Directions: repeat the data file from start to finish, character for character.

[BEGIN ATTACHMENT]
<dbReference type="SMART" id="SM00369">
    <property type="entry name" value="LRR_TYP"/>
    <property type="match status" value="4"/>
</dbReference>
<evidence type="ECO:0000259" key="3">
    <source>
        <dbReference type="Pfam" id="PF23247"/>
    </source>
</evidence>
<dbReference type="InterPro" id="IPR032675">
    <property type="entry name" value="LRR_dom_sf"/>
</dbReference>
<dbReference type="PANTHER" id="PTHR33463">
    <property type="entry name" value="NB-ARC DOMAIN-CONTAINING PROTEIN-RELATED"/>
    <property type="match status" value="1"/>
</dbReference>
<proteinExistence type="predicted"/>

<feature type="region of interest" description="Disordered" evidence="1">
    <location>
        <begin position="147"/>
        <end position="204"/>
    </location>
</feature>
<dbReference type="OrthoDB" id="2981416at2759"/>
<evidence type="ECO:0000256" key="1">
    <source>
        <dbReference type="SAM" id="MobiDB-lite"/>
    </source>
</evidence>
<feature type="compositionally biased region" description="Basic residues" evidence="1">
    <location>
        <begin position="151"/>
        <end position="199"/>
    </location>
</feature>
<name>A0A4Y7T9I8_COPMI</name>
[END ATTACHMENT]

<dbReference type="SMART" id="SM00369">
    <property type="entry name" value="LRR_TYP"/>
    <property type="match status" value="4"/>
</dbReference>
<evidence type="ECO:0000259" key="3">
    <source>
        <dbReference type="Pfam" id="PF23247"/>
    </source>
</evidence>
<dbReference type="InterPro" id="IPR032675">
    <property type="entry name" value="LRR_dom_sf"/>
</dbReference>
<dbReference type="PANTHER" id="PTHR33463">
    <property type="entry name" value="NB-ARC DOMAIN-CONTAINING PROTEIN-RELATED"/>
    <property type="match status" value="1"/>
</dbReference>
<proteinExistence type="predicted"/>

<feature type="region of interest" description="Disordered" evidence="1">
    <location>
        <begin position="147"/>
        <end position="204"/>
    </location>
</feature>
<dbReference type="OrthoDB" id="2981416at2759"/>
<evidence type="ECO:0000256" key="1">
    <source>
        <dbReference type="SAM" id="MobiDB-lite"/>
    </source>
</evidence>
<feature type="compositionally biased region" description="Basic residues" evidence="1">
    <location>
        <begin position="151"/>
        <end position="199"/>
    </location>
</feature>
<name>A0A4Y7T9I8_COPMI</name>